Tags tutorial

Author: Robert Nielsen (YouTube: hledger fan) with invaluable input from Simon Michael

Don’t be scared away from using tags in your hledger accounting this Halloween, or any other time for that matter. This is a tutorial on using tags with hledger, so if the idea of using tags has been haunting you, but you are not really sure how to use them, read on. Let’s start with a file showing someone’s Halloween hledger accounting:

; ================ Begin File ================

2016/09/25 ACME Costume
   Expenses:Entertainment     $45.99 ;Amoeba Man
   Liabilities:CreditCard

2016/10/31 Smiths
   Income:Treat   -1 candy
   Assets:Food

2016/10/31 Johnsons
   Income:Treat   -2 candy
   Assets:Food

2016/10/31 Ms. Miller
   Income:Treat   -1 candy
   Assets:Food

2016/10/31 Reids
   Income:Treat   -1 candy
   Assets:Food

2016/10/31 Mr. Freeman
   Income:Treat   -3 candy
   Assets:Food

2016/10/31 Potters
   Income:Treat   -1 candy
   Assets:Food

2016/11/01 Medical Associates
   Expenses:Medicial  $80.00 ;dyspepsia
   Liabilities:CreditCard

2016/12/15 West End Dentistry
   Expenses:Dental  $160.00 ;two fillings
   Liabilities:CreditCard

; ================ End File ================

We want to categorize all the above transactions as having to do with Halloween. One option would be to create a new category of expenses for Halloween, but what if we want to also keep the other categories, such as Entertainment, Medical, and Dental? For example, we want to have the visit to the dentist categorized both as a dental expense, but at the same time we should be able to find it under expenses related to Halloween. One solution is to add a tag for Halloween.

Mechanics of Writing a Tag

One of the simplest tags is a word, which is inside a comment, immediately followed by a colon. In the file below, you will see all the transactions have a tag, named Halloween, added to them:

; ================ begin file ================

2016/09/25 ACME Costume ; Halloween:
   Expenses:Entertainment     $45.99 ;Amoeba Man
   Liabilities:CreditCard

2016/10/31 Smiths ; Halloween:
   Income:Treat   -1 candy
   Assets:Food

2016/10/31 Johnsons ; Halloween:
   Income:Treat   -2 candy
   Assets:Food

2016/10/31 Ms. Miller ; Halloween:
   Income:Treat   -1 candy
   Assets:Food
 
2016/10/31 Reids ; Halloween:
   Income:Treat   -1 candy
   Assets:Food
 
2016/10/31 Mr. Freeman ; Halloween:
   Income:Treat   -3 candy
   Assets:Food
 
2016/10/31 Potters ; Halloween:
   Income:Treat   -1 candy
   Assets:Food
 
2016/11/01 Medical Associates ; Halloween:
   Expenses:Medicial  $80.00 ;dyspepsia
   Liabilities:CreditCard
 
2016/12/15 West End Dentistry ; Halloween:
   Expenses:Dental  $160.00 ;two fillings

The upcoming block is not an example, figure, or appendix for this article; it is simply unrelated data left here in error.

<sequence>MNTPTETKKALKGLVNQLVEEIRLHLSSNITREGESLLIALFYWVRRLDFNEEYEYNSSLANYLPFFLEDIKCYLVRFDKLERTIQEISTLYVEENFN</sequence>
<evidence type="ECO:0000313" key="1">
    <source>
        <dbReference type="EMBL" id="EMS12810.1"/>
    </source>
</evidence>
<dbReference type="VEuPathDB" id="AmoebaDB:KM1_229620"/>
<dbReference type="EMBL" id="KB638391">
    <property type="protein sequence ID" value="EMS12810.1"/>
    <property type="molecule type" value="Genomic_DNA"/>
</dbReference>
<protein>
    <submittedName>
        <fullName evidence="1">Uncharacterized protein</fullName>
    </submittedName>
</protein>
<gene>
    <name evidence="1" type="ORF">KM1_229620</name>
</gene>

Liabilities:CreditCard
 
; ================ end file ================

Using Tags

Once we incorporate tags in our hledger file, we can use them in a variety of ways. Here, we will look at one way, which is to use the tags to filter a command.

This command:

$ hledger register Expenses tag:Halloween

Produces something like the following output (all the Expenses tagged “Halloween”):

2016/09/25     ACME Costume           Liabilities:CreditCard   -$45.99          -$45.99
2016/11/01     Medical Associates     Liabilities:CreditCard   -$80.00          -$125.99
2016/12/15     West End Dentistry     Liabilities:CreditCard  -$160.00          -$285.99

Of course, if you have only the contents of the above file, you will get the same output whether or not you specify a tag in the command, but in real life you will have a multitude of transactions, only a few of which will be tagged Halloween. At that point, it becomes highly useful to narrow the scope of a command such as register, to apply to just those transactions with a specific tag.

And because we chose to use a tag, as opposed to creating a new expense category, we can still find out what we spent on dentistry, doctor’s bills, and so on.

Adding Values to Tags

Next, we will add values to the tags, so that we can narrow our reports to the actual value of the tag.

For the example we will be using below, a person wishes to rate the quality of the candy they receive from their neighbors on Halloween. (A ghoulish idea, I know, even for Halloween.)

The Mechanics

To add a value to a tag, you add one or more words to the tag. For example, the transaction below has the tag “quality” and the value is “very good”:

2016/10/31 Johnsons
   Income:Treat   -2 candy ; quality:very good
   Assets:Food

Note that you can optionally put a space after the colon, as shown immediately below:

2016/10/31 Johnsons
   Income:Treat   -2 candy ; quality: very good
   Assets:Food

Here is the file that we will be working with:

; ================ begin file ================
 
2016/10/31 Smiths ; Halloween:
   Income:Treat   -1 candy ; quality: OK
   Assets:Food
 
2016/10/31 Johnsons ; Halloween: